• Ensure that those responsible for human rights violations are prosecuted in proceedings which comply with international law and standards on fair trials and without resort to the death penalty; and
  • Fully comply with its international legal obligations and commitments including under the International Covenant on Civil and Political Rights, the African Charter on Human and Peoples’ Rights, and its own Constitution.

Congress responded by introducing a resolution calling for transparency and investigations into Ethiopia’s human rights abuses after listening to Feyisa Lilesa, an Paralympic’s Silver medalist marathon runner who testified last week on Capitol Hill.

Metho said the international coverage of the Oromo Paralympian crossing his fists about his head brought much needed visibility to the Ethiopian cause.

“We have been screaming in silence for a long time, but when Lilesa crossed the finish line our voice was heard the whole world found out what’s going on,” Metho said.

Keberie Workue, 42, used her day off from catering in Smithsonian museum cafeteria to march in the demonstration.

“Over here it is a free country to demonstrate in, over there they kill you for this, for nothing,” Workue said.

Metho voiced his optimism that the administration will make the right choice.

“If Obama wants for his legacy, let him side with the Ethiopian people. If he doesn’t it will end up on his legacy as the man who abandoned Ethiopia. We don’t want you to come in and save us, we can do that ourselves. We want to be heard.”

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Posted by on September 20, 2016. Filed under FEATURED. You can follow any responses to this entry through the RSS 2.0. Both comments and pings are currently closed.

2 Responses to Ethiopians demand US stop funding ‘oppressive regime’ By Dani Prokop

  1. Abi

    September 20, 2016 at 11:21 PM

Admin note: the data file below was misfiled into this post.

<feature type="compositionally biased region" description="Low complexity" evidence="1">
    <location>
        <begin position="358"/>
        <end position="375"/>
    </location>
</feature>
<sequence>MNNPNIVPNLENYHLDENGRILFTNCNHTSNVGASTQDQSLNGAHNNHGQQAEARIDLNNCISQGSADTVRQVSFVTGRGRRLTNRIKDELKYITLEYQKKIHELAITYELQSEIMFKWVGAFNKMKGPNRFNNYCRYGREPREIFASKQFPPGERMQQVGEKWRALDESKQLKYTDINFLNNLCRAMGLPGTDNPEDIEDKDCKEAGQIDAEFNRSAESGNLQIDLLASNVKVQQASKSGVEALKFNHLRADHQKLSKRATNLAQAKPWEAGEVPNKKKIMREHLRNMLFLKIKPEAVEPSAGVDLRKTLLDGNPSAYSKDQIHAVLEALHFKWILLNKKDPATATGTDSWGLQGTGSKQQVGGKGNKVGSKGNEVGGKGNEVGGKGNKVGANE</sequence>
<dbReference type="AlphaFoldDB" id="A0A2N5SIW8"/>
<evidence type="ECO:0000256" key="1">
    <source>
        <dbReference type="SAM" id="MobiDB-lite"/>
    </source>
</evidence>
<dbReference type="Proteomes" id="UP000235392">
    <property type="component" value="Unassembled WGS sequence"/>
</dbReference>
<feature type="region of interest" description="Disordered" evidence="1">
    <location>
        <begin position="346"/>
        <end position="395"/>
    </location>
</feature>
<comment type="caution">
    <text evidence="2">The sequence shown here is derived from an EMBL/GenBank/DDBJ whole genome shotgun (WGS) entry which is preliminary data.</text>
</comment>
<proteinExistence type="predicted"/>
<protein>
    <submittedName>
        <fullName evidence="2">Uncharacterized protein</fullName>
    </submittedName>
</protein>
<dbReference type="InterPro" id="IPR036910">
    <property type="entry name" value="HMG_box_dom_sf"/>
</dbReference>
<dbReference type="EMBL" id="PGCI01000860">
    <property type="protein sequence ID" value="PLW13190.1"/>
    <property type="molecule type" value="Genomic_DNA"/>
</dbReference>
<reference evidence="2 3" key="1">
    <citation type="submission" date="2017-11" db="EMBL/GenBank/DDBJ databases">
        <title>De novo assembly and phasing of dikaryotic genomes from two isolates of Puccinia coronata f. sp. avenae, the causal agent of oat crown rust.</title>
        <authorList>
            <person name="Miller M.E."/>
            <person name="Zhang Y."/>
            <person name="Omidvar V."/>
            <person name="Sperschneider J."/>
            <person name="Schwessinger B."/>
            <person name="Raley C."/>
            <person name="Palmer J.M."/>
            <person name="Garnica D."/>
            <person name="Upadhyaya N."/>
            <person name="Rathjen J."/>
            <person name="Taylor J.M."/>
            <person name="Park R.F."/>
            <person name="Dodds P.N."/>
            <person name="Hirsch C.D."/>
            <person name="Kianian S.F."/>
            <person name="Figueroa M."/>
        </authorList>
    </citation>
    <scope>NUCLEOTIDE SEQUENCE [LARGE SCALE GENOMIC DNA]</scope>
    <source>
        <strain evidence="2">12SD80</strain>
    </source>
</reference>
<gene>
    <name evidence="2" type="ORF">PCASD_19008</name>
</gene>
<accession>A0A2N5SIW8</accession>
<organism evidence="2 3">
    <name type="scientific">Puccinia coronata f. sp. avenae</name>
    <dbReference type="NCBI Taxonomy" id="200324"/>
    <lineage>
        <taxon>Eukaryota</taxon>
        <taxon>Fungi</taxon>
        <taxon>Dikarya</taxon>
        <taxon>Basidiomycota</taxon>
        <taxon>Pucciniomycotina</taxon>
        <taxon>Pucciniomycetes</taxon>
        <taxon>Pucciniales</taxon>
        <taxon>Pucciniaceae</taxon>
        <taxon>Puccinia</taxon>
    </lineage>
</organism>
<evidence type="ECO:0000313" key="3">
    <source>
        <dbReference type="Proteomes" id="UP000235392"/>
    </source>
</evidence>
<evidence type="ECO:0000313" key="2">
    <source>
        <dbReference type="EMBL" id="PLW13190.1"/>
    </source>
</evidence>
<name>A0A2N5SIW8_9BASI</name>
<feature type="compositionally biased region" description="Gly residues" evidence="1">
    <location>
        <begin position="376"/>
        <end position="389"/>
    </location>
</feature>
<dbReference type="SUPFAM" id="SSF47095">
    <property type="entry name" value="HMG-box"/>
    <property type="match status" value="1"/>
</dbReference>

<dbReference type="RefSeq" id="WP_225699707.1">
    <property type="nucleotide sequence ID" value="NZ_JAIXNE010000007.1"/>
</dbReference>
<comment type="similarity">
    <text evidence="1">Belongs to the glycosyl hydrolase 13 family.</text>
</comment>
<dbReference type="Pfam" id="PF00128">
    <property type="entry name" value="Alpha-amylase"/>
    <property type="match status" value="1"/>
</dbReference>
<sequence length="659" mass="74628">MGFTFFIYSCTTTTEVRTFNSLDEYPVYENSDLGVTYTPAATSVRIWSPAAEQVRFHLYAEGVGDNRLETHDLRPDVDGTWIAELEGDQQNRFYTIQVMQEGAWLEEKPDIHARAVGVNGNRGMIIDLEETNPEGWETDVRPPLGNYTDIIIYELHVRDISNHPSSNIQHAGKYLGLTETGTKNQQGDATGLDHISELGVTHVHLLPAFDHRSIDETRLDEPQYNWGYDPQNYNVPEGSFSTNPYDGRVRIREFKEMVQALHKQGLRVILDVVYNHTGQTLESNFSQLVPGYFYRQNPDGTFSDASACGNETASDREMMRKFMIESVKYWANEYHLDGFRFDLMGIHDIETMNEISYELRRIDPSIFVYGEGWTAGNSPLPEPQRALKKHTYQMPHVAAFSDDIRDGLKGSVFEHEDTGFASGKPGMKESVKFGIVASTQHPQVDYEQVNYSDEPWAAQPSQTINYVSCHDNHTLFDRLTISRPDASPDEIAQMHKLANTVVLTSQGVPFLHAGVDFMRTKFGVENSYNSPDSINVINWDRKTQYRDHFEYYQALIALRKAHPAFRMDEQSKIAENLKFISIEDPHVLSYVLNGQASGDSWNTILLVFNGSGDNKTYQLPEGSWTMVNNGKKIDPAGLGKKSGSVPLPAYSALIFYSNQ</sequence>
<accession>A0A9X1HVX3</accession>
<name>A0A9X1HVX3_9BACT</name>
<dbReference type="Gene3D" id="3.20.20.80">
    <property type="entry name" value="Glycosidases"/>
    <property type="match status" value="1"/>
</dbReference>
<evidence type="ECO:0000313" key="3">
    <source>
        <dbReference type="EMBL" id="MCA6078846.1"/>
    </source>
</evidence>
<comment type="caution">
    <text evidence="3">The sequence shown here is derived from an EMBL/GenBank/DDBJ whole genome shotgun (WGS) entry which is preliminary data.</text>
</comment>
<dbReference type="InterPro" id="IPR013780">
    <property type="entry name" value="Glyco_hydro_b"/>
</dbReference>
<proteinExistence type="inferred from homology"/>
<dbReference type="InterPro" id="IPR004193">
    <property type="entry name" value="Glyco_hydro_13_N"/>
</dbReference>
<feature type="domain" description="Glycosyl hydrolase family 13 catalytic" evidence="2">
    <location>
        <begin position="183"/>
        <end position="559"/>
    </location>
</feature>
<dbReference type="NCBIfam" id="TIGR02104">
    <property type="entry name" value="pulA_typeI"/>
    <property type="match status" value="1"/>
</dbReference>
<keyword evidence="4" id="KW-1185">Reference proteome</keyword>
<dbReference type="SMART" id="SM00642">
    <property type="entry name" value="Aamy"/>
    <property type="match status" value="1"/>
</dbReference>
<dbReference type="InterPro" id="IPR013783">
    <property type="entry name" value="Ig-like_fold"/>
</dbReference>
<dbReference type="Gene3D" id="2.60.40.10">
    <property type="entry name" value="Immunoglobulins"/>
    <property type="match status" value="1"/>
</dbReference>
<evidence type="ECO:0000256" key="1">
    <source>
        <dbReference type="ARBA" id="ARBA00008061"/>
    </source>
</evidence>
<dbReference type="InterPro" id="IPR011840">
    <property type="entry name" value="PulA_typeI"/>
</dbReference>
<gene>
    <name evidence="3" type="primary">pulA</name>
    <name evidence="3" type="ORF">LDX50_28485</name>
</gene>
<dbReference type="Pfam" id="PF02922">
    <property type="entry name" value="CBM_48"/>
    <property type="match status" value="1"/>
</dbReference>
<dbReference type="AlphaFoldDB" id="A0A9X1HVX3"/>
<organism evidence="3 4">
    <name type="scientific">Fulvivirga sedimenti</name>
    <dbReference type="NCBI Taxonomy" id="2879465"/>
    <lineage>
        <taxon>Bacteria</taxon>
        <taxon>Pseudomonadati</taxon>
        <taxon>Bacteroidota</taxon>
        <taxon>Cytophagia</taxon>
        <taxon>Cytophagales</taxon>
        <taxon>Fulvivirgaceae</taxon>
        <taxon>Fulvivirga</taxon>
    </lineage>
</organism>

America is always where her interest is. Now, what would be the outcome of the Ethiopian movement for change? Chaos, instability and even ethnic strife or would it usher in a new down of hope for democracy, peace, stability and development? I think, American policy makers are closely watching events unfolding in Ethiopia daily and monitoring the direction of which of the two ways these developments lead to. The way is determined mainly on a more united and peaceful resistance. As long as the resistance movement continued to be sporadic and divided, America may opt to keep the status quo because the region could not afford another conflict that could have serious repercussion on the overall stability of the greater horn region that has already been marred with religious extremism in Somalia, Tribal bloodshed in South Sudan, fragile democracy in Kenya, very uncertain situation in the Sudan and beyond. So, as the saying goes the ball in the Ethiopians court and the key to the solution is in the hands of Ethiopians themselves. Would they manage to come together and forge a formidable alliance that could effectively counter the ruling TPLF regime as better option that could be reckoned with by the western nations, including the United States, or would they continue with their age old ethnic mistrust and rivalry for influence, that is very much the case between the Amhara and the Oromo that undercuts the effort of one another. If the situation remains to be as it is now, the coalition of opposition forces is very week to say the least and their organizational skill to lead and coordinate meaningful and effective popular resistance against the TPLF, the had determined to hold on to its lethal force as an ultimate shield, is even abysmal. Last but not least, the ethnic formula remains complicated unless it comes up with an innovative strategy that would put the majority of ethnic Tigre, who are now mostly in self-isolation, on board. Six or so million ethnic Tigre is needs a resistance movement that assures them that they would not be targets of retaliation and vengeance once the TPLF, is removed from power, even thought that seems to be far fetched at this stage, given the disorganized, sporadic and mostly weak resistance movement.